The World Doesn’t See My Illness…But My Son Does!

My son Ash is eleven years old and for so many years I have felt he is a very important part of my support system. It upsets me that I think this. This shouldn’t even be a fact. I shouldn’t need to depend on him the way I do, but this kid is my best friend, this kid is my hero.

When you have a child, the child’s needs come before your own, but even the healthiest mums need time to recharge their batteries.  Balance is important for everybody, but especially for someone like me who suffers with two chronic diseases; Fibromyalgia and Endometriosis. Each condition has their own set of symptoms that provide limitations with what one can and cannot do.

It was only about four years ago that I was diagnosed with Fibromyalgia after having a traumatic lumber puncture to drain fluid from my brain.  During this time I found I have a birth defect where the drainage tubes are too narrow.  This was one of the reasons for many years of debilitating migraines.  Even though I am stubborn, strong willed and determined, Fibromyalgia, along with whatever else is going on with me, leaves me feeling very low, fatigued and in pain.

Two years ago I moved to Bordeaux in France with my husband and son.  The change in scenery and temperature has done me the world of good, yet those old demons still haunt me.  The ones that say I’m not good enough or healthy enough. The ones that constantly niggle in my ear telling me I am a rubbish waste of space Mother and Wife.

I am consumed by guilt. Some days I shake it off! Some days it tears me down. I could never leave, nor do anything sinister to myself, but there are times I just wish I was gone.  Not gone as in dead, but gone as in I never existed in the first place.  Then of course I feel guilty for feeling that way.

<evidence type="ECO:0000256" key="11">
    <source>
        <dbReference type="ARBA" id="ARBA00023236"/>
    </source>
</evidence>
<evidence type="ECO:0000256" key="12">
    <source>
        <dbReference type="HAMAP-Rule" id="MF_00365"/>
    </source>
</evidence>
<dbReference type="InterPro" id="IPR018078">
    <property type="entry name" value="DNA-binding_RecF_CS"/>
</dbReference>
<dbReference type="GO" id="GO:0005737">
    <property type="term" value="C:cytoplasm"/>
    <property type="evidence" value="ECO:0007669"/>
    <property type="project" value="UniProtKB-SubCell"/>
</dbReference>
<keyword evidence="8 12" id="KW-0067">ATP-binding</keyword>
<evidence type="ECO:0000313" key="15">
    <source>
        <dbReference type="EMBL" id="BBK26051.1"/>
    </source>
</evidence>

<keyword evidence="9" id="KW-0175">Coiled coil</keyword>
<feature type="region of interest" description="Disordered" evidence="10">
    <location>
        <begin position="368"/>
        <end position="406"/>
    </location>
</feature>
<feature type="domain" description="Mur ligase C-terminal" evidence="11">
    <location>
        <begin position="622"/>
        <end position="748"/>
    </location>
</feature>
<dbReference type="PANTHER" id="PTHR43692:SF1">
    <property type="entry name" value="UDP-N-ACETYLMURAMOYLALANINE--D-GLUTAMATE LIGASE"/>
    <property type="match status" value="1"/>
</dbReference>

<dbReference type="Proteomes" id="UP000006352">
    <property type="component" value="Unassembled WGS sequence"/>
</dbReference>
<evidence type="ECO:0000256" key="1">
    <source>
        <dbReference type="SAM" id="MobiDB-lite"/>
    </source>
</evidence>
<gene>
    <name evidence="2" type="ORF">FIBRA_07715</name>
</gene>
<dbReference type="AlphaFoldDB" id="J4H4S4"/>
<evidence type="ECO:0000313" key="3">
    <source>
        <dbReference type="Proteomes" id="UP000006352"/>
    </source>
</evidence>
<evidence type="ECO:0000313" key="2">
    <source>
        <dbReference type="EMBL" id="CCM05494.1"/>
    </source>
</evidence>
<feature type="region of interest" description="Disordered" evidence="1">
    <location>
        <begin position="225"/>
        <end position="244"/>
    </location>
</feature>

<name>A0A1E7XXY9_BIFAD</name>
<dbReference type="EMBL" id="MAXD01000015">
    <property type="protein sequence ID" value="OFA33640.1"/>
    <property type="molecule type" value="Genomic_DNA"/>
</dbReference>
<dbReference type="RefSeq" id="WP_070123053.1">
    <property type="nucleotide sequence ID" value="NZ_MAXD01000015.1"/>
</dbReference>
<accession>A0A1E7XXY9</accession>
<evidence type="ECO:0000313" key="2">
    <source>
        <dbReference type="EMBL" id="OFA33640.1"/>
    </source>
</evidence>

I tell myself that I am raising my son to be a man that is confident, understanding, loving and caring no matter what the situation, but I can’t help that my own needs come into play more often than they should.  I feel almost like a liar with ulterior motives.

I am blessed to be a mum. I know many that have had that choice ripped away from them. I had the choice taken away from me to not have anymore and after such a difficult journey I have finally accepted that it is not going to happen.   I have realised the need to put what I have already before what I want, because this life is hard enough.

I am so proud of Ash, he is my biggest achievement.  When I think I have failed in every other area of my life I often just watch him and think “wow, I created this”.  Then I get told off by him for staring at him like some sort of weirdo.  Family and friends always say “wow Emma, you always seem to get knocked down so many times, yet get back up again fighting!” – Ash is my reason. I’m not saying it is easy to keep on with this fight. There are times especially when my body and mind are both against me at the same time, that all I can do is cry. I try so often for Ash not to see this side of me, but sometimes it is unavoidable. Being a mum I can’t just lock myself in my room all day I have to put on my mask and be the person I want to be, instead of the person I feel.